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Food and Recipes

Showing 1 - 20 from 216 entries

> taste of the mediterranean
> Mini vine capsicums stuffed with egg and feta...
> Racy name gets results
> Another fine mezze
> Smoked Trout
> Tzakopita Spanakopita on Charcoals
> Barbecued Calamari
> Greek olive oil beans with fetta
> Lemonia Cafe
> Traditional Greek Cooking Classes
> Greek Cooking Ckasses
> Certain types of coffee may help you live past 90...
> Greek Coffee ‘Secret to Longer Life’ on Island...
> Consumption of a boiled Greek type of coffee is...
> Haloumi and zucchini fritters
> Fried haloumi with white cabbage, date and green...
> Spiced lamb shank and haloumi pie.
> Moussaka
> Glyko Karpouzi or watermelon rind preserve
> Study boosts olive oil, nut diet
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Study boosts olive oil, nut diet
   
submitted by Sydney Morning Herald
27.02.2013

Sydney Morning Herald

February 27, 2013

Michelle Fay Cortez



The findings add more weight to the benefits of a Mediterranean diet rich in fruits, vegetables, fish and oils.

A MEDITERRANEAN diet with extra servings of olive oil or mixed nuts reduced the risk of a first heart attack, stroke and death by almost 30 per cent in less than five years, according to a study by Spanish researchers.

The research involved 7477 high-risk volunteers, all of whom were diabetic or had a host of risk factors including obesity, high cholesterol, family history of heart disease or smoking. Heart damage was significantly more likely to occur in people told to watch their fat intake than in those given olive oil or nuts and told to follow a Mediterranean diet, according to the study in the New England Journal of Medicine.

The findings add more weight to the benefits of a Mediterranean diet rich in fruits, vegetables, fish and oils, the researchers said. While numerous studies show healthy eating can cut complications in people who have heart disease and help ward off ailments including Alzheimer's disease and diabetes, the study is the first to show a diet can prevent deadly heart disease from developing.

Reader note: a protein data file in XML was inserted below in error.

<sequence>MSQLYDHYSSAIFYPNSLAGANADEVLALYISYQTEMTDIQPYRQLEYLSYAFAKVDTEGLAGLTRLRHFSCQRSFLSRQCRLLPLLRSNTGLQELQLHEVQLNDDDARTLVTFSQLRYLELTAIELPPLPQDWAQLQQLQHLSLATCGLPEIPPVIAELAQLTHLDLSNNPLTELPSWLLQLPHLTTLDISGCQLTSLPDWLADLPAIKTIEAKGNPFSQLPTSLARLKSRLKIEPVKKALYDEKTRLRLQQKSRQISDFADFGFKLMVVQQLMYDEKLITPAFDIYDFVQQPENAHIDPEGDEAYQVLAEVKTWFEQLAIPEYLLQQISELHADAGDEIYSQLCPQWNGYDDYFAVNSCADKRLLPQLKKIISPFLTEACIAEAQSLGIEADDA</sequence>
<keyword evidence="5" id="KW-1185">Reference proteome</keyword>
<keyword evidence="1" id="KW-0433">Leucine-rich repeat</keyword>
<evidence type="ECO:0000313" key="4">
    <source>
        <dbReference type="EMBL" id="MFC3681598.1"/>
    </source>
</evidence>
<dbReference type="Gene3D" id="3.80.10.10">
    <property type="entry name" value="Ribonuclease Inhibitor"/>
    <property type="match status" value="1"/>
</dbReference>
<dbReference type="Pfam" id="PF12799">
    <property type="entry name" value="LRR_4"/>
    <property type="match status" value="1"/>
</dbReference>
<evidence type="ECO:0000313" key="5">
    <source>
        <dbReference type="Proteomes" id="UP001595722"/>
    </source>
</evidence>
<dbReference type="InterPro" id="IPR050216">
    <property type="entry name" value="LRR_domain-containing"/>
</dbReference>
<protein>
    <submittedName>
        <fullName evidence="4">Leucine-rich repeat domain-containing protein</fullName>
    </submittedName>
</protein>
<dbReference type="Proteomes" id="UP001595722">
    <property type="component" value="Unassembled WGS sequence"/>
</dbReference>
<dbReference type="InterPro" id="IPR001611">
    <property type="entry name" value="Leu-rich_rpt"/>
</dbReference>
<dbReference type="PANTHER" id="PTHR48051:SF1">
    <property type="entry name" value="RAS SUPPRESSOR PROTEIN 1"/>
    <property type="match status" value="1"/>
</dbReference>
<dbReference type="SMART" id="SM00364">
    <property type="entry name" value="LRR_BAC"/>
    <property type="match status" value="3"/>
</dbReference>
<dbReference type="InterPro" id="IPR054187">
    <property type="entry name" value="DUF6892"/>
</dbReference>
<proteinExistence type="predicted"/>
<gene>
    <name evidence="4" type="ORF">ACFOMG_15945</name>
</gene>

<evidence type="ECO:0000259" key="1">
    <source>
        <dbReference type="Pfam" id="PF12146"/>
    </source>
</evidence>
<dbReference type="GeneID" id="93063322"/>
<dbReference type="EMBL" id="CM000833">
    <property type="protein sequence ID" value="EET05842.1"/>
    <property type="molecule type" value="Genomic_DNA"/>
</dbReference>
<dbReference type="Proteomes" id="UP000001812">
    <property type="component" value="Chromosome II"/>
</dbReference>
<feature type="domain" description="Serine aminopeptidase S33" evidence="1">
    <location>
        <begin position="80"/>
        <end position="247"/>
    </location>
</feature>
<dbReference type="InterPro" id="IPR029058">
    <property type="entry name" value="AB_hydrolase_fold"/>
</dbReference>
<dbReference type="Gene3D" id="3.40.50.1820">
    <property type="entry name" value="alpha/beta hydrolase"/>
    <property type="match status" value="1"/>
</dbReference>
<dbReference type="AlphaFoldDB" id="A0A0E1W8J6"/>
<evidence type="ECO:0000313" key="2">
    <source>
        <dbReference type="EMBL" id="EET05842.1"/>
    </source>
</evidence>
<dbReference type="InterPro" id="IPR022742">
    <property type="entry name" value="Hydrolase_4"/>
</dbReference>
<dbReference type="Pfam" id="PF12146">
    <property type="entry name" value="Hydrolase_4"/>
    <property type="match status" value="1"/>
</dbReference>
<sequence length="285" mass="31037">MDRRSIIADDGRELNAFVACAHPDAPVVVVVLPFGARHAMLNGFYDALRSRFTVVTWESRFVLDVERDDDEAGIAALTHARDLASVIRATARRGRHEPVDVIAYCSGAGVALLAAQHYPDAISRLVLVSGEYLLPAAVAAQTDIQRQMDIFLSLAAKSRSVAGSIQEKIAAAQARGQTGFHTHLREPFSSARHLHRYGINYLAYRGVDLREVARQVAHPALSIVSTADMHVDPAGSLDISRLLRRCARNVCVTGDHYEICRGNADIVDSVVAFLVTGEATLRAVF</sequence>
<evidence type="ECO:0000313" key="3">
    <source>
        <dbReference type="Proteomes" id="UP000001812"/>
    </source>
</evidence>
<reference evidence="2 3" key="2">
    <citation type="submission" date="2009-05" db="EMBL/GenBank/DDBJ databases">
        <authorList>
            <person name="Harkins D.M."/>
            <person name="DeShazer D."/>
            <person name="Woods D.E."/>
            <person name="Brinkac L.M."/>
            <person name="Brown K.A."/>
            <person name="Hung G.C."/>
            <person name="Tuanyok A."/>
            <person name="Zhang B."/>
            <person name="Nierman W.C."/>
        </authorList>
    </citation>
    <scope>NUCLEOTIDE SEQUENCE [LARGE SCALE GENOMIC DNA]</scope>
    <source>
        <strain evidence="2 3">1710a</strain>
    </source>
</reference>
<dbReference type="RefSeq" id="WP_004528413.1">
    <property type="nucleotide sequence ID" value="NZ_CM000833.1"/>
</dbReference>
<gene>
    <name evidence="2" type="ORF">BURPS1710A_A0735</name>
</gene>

''These results support the benefits of the Mediterranean diet for cardiovascular risk reduction,'' said the researchers led by Ramon Estruch from the University of Barcelona. ''They are particularly relevant given the challenges of achieving and maintaining weight loss.

''The results of our trial might explain, in part, the lower cardiovascular mortality in Mediterranean countries than in northern European countries or the United States.''

In the study, 3.4 per cent of those on a Mediterranean diet who were given extra nuts experienced a heart attack, stroke or died from cardiac complications, compared with 3.8 per cent on a Mediterranean diet plus extra olive oil and 4.4 per cent of those asked to follow a low-fat diet.

Recommended foods in the Mediterranean diet were olive oil, nuts, fruits and vegetables, fish, legumes, a mix of tomato, onion and garlic, and wine with meals. Soft drink, baked goods and red or processed meats were discouraged.

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